I write these words more than two months after the BP Gulf of Mexico cataclysm. Am I angry as I witness the horror? Am I enraged at the lies of BP with regard to its prior knowledge regarding the safety of the Deepwater Horizon rig? Am I livid when I hear the stories of people who tried to warn the corporation that its bypassing of standard international safety regulations would result in catastrophe? Does white hot rage pulse through my body as I witness BP’s CEO, Tony Hayward, taking a yachting trip and begging to “get his life back” as the entire world lays the blame for this debacle at his door and as the entire ecosystem is now in the path of the destruction visited upon it by a multitude of corporations and CEO’s of BP’s and Tony Hayward’s ilk? Am I incensed when I see millions of people immersed in an epic blame-fest, pointing fingers and mouthing incessant sentences beginning with “they shoulda, coulda, woulda”?

The answer to all of those questions is a resounding “yes”, and from the moment the catastrophe was first made public, I realized the probable scope of it, and I saw the word t-r-a-u-m-a writ large all over it. What purpose at this point will my anger serve? How could I be seduced by the inherent assumption in my anger that the there is a possibility that the situation can be remedied? In my opinion, the BP oil disaster of 2010 is nothing less than 100 Hurricane Katrinas in slow motion. It is an unfathomable game-changer-perhaps the tipping point in humanity’s destruction of this planet. As I witness countless animals dripping and dying from disgusting quantities of crude oil resembling raw sewage suffocating their bodies; as I consider that perhaps 40-50% of the sea floor of the Gulf of Mexico will soon be covered with petroleum; as I reflect on the spread of the spill into other oceans and the death of plankton and the ultimate devastation of the food chain; as I consider the economic devastation of a section of the country that comprises about 20 percent of the nation’s Gross Domestic Product, and as I speculate that perhaps the entire Gulf Coast region may become uninhabitable, I see, hear, and feel nothing but trauma. Furthermore, if the entire population of the United States were not already suffering from post-traumatic stress disorder, it is now.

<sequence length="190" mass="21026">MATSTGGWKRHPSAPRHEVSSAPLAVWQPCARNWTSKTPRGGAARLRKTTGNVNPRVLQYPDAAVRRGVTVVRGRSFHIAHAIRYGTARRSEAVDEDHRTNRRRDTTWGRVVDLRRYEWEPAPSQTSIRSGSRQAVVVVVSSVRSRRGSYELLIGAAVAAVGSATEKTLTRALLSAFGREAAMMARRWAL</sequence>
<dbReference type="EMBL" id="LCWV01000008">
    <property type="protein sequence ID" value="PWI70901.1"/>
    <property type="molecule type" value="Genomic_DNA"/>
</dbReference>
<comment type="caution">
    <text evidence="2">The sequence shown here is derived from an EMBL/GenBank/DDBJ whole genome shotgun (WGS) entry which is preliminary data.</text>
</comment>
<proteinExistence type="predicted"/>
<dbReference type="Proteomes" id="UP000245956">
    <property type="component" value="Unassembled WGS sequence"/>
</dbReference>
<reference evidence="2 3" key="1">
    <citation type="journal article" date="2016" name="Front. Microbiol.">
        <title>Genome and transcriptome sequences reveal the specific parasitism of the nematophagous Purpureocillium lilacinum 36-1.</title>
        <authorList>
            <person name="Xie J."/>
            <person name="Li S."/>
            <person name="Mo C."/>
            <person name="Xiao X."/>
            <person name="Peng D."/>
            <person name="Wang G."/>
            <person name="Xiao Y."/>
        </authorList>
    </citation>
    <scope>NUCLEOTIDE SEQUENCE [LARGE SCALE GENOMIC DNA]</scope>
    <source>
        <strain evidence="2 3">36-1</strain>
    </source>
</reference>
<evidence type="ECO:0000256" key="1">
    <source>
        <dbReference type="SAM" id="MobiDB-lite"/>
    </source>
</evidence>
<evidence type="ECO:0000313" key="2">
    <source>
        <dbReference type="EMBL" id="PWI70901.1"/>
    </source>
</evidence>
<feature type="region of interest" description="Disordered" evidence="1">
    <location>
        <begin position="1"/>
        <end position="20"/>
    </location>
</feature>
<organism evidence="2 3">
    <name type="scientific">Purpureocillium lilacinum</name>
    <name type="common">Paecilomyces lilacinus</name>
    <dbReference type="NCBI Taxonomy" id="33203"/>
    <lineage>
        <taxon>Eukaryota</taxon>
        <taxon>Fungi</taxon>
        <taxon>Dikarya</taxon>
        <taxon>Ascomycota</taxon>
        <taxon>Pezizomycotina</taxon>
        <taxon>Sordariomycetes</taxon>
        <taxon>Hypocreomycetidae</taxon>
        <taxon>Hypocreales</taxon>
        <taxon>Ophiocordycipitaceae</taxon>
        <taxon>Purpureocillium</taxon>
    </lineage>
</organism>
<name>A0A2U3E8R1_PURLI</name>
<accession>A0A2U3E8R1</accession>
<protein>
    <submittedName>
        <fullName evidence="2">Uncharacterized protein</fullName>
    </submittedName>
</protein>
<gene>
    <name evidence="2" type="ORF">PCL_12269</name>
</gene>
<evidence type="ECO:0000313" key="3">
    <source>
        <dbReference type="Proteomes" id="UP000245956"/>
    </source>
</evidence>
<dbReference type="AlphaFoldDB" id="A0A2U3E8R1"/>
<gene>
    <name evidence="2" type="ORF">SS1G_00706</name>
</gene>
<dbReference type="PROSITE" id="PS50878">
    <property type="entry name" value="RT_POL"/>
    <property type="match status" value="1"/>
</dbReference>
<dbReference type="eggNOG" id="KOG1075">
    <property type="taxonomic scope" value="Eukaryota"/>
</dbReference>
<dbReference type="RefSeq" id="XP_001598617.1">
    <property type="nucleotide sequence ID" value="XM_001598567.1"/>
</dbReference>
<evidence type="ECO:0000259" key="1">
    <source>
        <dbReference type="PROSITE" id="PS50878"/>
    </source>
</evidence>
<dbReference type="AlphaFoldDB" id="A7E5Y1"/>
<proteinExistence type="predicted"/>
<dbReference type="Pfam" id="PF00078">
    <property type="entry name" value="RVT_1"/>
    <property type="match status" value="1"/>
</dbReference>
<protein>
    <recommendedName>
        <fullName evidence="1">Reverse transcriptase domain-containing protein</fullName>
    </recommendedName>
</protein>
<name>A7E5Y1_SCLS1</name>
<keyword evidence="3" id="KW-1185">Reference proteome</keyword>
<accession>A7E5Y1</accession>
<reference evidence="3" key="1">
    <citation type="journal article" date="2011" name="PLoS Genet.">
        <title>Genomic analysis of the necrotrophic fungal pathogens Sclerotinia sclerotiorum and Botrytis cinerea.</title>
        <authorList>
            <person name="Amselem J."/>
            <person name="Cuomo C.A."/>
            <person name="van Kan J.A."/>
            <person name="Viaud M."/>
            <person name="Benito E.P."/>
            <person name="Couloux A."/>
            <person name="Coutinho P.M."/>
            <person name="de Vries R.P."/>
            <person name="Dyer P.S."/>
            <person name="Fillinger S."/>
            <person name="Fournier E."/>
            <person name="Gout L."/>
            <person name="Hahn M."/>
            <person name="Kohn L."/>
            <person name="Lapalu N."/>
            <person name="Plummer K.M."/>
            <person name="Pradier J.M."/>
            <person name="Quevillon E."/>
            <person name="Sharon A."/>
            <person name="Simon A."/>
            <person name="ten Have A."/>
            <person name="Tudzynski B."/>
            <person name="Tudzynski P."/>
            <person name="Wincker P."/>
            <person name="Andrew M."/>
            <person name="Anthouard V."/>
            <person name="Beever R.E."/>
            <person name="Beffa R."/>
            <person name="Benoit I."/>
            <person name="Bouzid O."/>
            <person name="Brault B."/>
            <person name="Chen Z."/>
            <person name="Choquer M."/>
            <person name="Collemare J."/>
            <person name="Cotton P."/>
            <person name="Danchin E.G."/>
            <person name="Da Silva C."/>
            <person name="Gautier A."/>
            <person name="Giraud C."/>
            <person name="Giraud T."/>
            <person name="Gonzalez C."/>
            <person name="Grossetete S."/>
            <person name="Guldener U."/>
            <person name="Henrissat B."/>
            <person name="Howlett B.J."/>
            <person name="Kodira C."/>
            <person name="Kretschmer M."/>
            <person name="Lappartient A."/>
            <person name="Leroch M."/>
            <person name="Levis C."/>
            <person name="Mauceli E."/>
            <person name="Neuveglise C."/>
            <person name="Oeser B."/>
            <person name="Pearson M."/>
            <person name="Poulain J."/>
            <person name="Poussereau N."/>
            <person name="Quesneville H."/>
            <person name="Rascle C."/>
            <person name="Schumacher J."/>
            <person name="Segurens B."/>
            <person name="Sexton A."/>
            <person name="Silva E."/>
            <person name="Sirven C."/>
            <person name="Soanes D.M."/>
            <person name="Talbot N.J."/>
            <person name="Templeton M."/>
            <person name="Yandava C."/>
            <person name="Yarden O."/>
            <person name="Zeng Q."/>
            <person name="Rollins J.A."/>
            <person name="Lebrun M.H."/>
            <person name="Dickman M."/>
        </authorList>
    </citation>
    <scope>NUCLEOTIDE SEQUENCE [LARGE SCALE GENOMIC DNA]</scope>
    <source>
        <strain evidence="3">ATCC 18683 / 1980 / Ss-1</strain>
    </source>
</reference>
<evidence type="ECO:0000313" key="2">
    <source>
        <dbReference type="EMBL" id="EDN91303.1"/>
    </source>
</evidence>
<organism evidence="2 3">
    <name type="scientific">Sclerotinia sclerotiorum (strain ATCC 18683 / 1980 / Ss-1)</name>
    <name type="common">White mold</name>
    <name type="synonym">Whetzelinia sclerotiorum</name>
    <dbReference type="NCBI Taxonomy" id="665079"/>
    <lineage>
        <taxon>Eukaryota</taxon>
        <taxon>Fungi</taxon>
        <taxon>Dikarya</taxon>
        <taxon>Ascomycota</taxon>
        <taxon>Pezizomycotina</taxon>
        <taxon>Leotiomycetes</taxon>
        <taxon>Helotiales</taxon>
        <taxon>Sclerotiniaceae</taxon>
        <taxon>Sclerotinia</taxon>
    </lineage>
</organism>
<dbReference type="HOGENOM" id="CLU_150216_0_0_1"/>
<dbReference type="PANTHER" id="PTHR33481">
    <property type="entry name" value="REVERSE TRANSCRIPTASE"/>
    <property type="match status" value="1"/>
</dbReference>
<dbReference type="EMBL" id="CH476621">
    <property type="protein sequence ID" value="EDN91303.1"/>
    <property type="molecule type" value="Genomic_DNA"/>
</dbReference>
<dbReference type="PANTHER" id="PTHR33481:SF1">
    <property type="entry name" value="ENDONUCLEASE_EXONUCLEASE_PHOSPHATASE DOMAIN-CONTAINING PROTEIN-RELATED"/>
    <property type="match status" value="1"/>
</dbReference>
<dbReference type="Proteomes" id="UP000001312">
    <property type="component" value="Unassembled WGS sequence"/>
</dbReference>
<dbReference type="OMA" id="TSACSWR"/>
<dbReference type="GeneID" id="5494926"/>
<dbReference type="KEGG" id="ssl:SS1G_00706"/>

Yet what I have personally discovered about my anger over the years is neither that I shouldn’t have anger or that I should discharge it whenever I feel like it, but rather, to approach my anger mindfully. A stellar article by Holistic Psychologist, Jennifer Franklin, entitled “Mindfulness In Practice: Anger Management” defines mindfulness this way: “To be mindful is to be conscious, more awake, more informed about how one lives one’s life.

Being more mindful, therefore, allows us to make more awake or informed choices in every moment. Our words and actions would be more mindful if we were more awake or conscious in those moments in which when we choose them.” According to psychotherapist Richard Pfeiffer, quoted in the article, anger is a neurological response process that essentially prepares us to fight or flee.

We have many options for creating more mindfulness within ourselves. Meditation is, of course, one of the principal tools for strengthening mindfulness, even if the meditation is not the specific technique called “mindfulness meditation.” It is important to remember that mindfulness isn’t so much about becoming mindful of the world around us, although that generally accrues from a meditation practice, but rather, mindfulness is about being mindful of ourselves. It helps us become centered observers of our own process.

For example, the Dr. Franklin’s article offers the classic example of road rage and how it can be handled mindfully instead of reactively:

When you exercise mindfulness, you exercise non-reactivity or the capacity to stay centered, grounded, and unshaken in response to a stimulus. Now, don’t confuse non-reactivity with non-feeling. Let’s use road rage as an example. You’re driving, and someone cuts you off, and in response to being cut off you flip the driver the bird. You’ve just behaved reactively.